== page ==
If you're a developer with multiple devices, you may have experienced the infuriating situation of opening your editor or IDE on a different device — maybe you've taken your laptop to the library — and realising that all your optimised settings are non-existent, because you've never set them on that computer or you've not exported/imported the configuration from your main device somehow.
I have two Macs and I've experienced the above scenario too many times, so I now like to get on top of this straight away with new IDEs — the latest one I've been getting up to speed to since switching from IntelliJ Idea is Visual Studio Code (or VS Code amongst normal people).
These instructions will be Mac-specific but the general technique will definitely apply to any unix-based machine and probably Windows too.
One of the cool things about OS X is that it has a bunch of standard places where all installed applications should store things. One of these locations that you really want to be familiar with is
~/Library/Application Support/. This is where applications store user-specific things like settings or caches.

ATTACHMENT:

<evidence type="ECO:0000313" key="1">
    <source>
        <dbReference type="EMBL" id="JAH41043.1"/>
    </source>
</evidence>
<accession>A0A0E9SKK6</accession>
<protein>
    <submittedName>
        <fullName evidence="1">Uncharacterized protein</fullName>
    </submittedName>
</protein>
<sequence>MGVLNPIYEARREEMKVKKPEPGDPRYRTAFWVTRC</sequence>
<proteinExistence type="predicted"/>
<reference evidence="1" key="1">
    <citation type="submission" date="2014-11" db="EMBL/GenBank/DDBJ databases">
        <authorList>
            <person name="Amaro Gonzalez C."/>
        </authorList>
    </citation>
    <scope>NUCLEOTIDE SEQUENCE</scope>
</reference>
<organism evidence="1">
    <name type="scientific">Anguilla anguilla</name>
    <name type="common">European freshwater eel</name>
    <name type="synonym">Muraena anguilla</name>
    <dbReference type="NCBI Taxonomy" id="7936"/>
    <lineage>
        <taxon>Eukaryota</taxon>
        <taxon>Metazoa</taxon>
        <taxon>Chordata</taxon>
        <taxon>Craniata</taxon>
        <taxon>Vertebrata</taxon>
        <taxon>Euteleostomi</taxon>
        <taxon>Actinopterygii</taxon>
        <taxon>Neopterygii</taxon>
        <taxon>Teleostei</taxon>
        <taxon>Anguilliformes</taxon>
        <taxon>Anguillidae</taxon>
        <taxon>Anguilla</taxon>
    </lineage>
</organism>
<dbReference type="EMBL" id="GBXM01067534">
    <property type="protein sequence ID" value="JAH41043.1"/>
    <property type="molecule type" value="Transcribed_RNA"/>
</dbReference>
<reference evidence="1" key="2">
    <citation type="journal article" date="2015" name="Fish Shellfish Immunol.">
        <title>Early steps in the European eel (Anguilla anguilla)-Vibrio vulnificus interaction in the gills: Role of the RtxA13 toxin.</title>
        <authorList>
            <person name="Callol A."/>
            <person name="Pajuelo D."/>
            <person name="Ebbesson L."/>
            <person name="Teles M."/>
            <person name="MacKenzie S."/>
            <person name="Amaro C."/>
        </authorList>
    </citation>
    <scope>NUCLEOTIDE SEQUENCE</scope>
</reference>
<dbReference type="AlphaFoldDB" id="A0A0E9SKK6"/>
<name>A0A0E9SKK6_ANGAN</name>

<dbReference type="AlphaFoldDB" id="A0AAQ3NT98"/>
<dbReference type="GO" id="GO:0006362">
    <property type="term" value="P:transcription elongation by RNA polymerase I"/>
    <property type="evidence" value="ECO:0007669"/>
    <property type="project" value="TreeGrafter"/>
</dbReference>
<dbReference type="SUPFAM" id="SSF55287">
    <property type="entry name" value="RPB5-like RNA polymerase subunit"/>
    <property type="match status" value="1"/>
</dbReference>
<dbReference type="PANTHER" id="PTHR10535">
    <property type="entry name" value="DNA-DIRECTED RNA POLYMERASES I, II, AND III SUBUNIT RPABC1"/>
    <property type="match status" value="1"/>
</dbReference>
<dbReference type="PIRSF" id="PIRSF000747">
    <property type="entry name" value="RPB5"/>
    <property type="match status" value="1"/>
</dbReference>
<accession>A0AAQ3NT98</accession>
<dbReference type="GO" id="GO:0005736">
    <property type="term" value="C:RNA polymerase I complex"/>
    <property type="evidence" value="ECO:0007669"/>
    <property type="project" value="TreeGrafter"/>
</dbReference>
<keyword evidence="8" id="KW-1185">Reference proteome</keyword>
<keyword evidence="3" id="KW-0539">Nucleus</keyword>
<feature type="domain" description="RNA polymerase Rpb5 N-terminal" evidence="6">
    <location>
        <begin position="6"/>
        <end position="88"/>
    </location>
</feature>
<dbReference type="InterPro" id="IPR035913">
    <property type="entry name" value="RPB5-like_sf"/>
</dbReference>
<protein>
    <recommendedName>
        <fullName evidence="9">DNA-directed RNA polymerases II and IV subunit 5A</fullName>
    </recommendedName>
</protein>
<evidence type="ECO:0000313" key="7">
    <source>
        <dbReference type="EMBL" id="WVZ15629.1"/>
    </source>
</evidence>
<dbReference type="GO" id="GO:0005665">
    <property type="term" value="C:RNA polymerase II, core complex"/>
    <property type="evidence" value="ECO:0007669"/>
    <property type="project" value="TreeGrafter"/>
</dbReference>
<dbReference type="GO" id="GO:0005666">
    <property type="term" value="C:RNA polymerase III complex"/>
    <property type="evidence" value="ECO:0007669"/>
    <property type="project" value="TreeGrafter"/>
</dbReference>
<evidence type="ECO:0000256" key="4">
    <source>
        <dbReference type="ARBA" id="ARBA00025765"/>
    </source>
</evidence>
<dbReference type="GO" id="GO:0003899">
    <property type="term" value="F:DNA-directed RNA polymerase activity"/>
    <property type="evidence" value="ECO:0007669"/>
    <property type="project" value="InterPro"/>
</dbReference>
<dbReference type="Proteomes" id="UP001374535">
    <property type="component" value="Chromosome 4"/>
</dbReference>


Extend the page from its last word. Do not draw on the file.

VS Code stores its user settings at:
The install script simply does the following:
#!/usr/bin/env zsh VSCODE_SETTINGS_PATH="$HOME/Library/Application Support/Code/User/settings.json" MY_SETTINGS_PATH=$DOTFILES_BASE_HOME/config/files/vscode_settings.json # Delete any existing VS Code settings file rm -f $VSCODE_SETTINGS_PATH # Symlink dotfiles settings file to VS Code settings location ln -s $MY_SETTINGS_PATH $VSCODE_SETTINGS_PATH
Maintaining the install scripts means this stuff will get done automatically if you ever have to setup a machine from scratch.
The really nice thing is that whenever you modify the VS Code settings through the usual app UI, the file in the dotfiles repository will get updated, since VS Code is just following the symlink when looking up the settings file. This is a common technique that will work for most IDEs/editors. On all devices where you are using VS Code, you just need to commit the updated settings file every now and again, and pull from the other devices when you need the updated settings.
Syncing using Dropbox etc.
You could instead point the symlink into a Dropbox folder so that changes are automatically synced instantly between all devices. You could even place the Git repository in Dropbox and have the best of both worlds of instant syncing and version-controlling your settings.
I'm happy just using Git for now and avoiding the extra dependency on Dropbox. This works for me because I am regularly updating my dotfiles repository anyway, so I am acting as a sort of human Dropbox.
But in general it's great to have some standard solution like this set up for all configurable applications on your machine, and the symlinking-from-dotfiles-repo technique is quite common amongst developers. I got into this habit myself a few years ago.
The final cool thing about storing all your settings in a Git repository is you can easily share them with other developers :).